There is a question I cannot get out of my mind. I have been thinking…
1. Praying the Blues: In the Depths (Part 2)
[SERIES: Part 2 of 3]
When the shrapnel of a broken world knocks the wind out of us, and we feel like we can barely breathe—let alone pray—how do we keep praying? When life transitions to a minor key, we take a note from the Psalms once again. We need to pray the blues.
And there is one lament that spans two psalms—Psalm 42 and 43—that is just the one to help us figure it out. Previously we learned how to pray our longing in the drought. Now we learn how to pray the blues in the depths.
Returning to the Psalms, we discover that as the psalmist pours out his prayers, he fights to remind himself of God even though he can’t feel Him, and it’s anything but a walk in the park. Look at verses 6 & 7:
My soul is cast down within me;
therefore I remember You
from the land of Jordan and of Hermon,
from Mount Mizar.
Deep calls to deep
at the roar of your waterfalls;
all your breakers and your waves
have gone over me. (Psalm 42:6-7 ESV)
The irony is that his thirsty soul panting for the flowing streams of God’s presence is now an image of him surrounded by waterfalls and raging waves that threaten to drown him in the depths. What happened? Here’s what happened: the rush of memories of who God is made the pain of God’s absence all the more acute.
It would be like a child remembering how her father used to take her out to a coffee shop every Saturday morning, and then suddenly he stopped showing up. In one sense, the memories are sweet, but it makes the pain of no longer being together all the more intense.
And before his thoughts can go any further, the psalmist stops himself in verse 8. “Yes. God you are my life. My rock!” And then he returns to lamenting again in verses 9-10, “but why have you forgotten me?! Where are you?!” He’s trying with everything he can muster to hold on, and the result is this back and forth tug of lament on his heart. Don’t miss this. It’s so rare we get a window into the authentic wrestling of the soul.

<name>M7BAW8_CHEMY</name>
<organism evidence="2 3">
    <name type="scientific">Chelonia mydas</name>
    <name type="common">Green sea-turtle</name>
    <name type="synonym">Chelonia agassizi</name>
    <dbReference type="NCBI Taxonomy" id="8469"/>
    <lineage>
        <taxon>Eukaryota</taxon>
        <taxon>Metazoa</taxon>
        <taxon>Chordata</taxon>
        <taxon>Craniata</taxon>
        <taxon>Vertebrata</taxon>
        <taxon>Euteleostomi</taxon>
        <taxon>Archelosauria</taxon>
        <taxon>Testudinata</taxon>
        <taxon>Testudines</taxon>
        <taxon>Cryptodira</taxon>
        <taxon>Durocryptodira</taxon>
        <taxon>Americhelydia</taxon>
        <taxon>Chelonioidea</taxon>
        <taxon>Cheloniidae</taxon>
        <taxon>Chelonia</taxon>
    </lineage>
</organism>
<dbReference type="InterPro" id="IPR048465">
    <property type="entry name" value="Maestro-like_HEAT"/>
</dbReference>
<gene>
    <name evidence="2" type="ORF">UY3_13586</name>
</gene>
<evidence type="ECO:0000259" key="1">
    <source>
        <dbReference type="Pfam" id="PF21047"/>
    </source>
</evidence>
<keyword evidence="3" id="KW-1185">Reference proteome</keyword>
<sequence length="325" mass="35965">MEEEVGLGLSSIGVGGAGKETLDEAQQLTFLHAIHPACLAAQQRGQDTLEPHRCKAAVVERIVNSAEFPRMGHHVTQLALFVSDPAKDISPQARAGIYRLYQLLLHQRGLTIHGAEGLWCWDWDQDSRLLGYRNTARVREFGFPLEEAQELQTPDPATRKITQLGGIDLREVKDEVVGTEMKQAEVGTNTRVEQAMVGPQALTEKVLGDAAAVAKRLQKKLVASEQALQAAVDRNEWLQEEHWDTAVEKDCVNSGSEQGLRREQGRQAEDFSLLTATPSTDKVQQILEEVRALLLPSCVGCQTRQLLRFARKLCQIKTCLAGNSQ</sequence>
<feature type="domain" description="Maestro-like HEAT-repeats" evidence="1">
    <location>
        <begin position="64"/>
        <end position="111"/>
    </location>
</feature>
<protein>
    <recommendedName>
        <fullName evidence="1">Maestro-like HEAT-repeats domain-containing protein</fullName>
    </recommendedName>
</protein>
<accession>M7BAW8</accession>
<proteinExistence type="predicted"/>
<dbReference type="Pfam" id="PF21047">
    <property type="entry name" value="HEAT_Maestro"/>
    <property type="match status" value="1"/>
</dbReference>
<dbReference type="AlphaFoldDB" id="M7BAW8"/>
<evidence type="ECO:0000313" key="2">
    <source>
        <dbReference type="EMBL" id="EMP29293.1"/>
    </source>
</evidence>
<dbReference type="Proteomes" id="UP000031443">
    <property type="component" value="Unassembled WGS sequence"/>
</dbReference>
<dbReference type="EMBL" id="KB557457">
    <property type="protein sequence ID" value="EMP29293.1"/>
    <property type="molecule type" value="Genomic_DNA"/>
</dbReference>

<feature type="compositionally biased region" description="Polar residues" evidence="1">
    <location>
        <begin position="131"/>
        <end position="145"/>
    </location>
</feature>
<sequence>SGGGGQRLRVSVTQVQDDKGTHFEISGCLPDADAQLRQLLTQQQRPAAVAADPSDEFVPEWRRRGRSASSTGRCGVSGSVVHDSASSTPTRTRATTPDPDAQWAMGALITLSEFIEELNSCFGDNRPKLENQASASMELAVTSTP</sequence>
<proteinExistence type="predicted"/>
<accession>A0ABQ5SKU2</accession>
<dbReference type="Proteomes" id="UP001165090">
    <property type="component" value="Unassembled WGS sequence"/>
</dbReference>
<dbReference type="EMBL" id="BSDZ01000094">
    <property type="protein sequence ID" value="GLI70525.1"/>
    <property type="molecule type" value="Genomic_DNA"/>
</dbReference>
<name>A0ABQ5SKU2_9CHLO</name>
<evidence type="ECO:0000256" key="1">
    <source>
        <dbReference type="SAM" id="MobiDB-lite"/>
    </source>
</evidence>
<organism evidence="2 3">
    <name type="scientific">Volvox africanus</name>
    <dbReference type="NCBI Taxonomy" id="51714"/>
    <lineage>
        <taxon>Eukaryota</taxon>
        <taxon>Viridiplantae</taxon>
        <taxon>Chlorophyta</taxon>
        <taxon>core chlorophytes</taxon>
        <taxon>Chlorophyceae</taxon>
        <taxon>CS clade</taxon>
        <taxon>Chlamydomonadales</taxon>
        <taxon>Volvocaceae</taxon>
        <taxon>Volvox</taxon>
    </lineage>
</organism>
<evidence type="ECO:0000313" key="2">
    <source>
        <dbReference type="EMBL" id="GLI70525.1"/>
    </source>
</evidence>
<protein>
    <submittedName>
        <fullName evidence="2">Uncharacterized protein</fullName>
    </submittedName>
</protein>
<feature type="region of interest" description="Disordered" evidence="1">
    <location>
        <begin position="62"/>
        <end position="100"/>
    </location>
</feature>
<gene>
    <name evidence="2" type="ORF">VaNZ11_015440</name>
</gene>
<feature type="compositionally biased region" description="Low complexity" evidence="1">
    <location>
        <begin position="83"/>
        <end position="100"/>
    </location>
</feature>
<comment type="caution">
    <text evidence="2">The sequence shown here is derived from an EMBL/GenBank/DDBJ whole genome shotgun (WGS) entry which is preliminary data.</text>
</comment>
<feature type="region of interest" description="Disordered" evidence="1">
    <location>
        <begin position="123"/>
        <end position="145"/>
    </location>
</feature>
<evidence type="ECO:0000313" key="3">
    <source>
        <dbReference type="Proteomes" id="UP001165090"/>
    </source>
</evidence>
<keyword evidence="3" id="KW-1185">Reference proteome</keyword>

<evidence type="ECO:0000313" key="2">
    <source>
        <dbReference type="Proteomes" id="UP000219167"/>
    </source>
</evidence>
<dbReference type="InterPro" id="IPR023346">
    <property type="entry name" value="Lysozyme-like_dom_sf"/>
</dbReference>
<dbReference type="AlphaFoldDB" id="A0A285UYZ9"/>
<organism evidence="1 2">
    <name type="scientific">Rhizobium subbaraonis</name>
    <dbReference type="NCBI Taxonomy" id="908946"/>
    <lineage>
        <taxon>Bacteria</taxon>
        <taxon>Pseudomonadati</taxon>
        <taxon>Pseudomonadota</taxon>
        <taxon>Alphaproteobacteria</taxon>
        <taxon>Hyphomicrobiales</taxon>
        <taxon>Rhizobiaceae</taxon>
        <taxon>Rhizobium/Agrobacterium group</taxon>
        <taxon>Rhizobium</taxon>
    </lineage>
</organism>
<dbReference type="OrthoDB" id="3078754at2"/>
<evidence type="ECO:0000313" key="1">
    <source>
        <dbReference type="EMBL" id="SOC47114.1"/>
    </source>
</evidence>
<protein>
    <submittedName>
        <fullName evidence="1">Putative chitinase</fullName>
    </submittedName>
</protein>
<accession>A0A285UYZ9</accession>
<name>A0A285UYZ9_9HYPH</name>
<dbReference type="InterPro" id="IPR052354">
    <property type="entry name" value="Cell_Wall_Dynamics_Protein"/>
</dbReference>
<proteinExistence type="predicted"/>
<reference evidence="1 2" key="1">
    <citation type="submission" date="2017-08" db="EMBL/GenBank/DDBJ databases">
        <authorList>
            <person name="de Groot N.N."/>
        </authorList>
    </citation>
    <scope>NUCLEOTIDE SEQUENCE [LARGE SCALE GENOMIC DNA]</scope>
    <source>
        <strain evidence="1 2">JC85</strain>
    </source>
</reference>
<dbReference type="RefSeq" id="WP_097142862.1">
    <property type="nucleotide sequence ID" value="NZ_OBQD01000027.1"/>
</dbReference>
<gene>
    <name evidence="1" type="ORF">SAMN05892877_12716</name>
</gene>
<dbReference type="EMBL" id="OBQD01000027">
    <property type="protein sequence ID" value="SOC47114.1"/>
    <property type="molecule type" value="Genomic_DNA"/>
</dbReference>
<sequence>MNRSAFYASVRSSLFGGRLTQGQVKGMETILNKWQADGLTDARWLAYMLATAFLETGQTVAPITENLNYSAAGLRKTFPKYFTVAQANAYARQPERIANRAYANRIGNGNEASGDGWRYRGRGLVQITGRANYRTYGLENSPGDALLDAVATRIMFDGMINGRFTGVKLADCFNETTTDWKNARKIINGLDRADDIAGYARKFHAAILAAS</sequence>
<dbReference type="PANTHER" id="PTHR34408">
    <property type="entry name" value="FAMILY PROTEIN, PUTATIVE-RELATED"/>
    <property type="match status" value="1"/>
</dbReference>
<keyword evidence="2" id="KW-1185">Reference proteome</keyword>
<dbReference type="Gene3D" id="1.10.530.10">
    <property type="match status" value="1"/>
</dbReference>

What’s he wrestling with?
The psalmist believes something radical. He believes God is actually present in His world. If God burns bushes and they aren’t consumed, parts waters, rains bread from heaven, crumbles walls, and on and on, then God will fulfill His promises to His people – even to the psalmist himself. He believes it down to his bones. But then he also feels the real oppression of the enemy. He hears the taunts and mocking of his adversaries, the success of the unjust, and he’s trying to reconcile the two.
When the psalmist laments, it’s not just because there is injustice in the world, but rather, he’s terrified that God is nowhere to be found, that God has forgotten about him. And that is like a deadly wound down to his bones. The injustice around him emphasizes the gap between the just God he loves and whom he believes is engaged in his life everyday, and the pain and despair the psalmist is wading through. Where are you, God?! Are you going to stand by and watch me drown?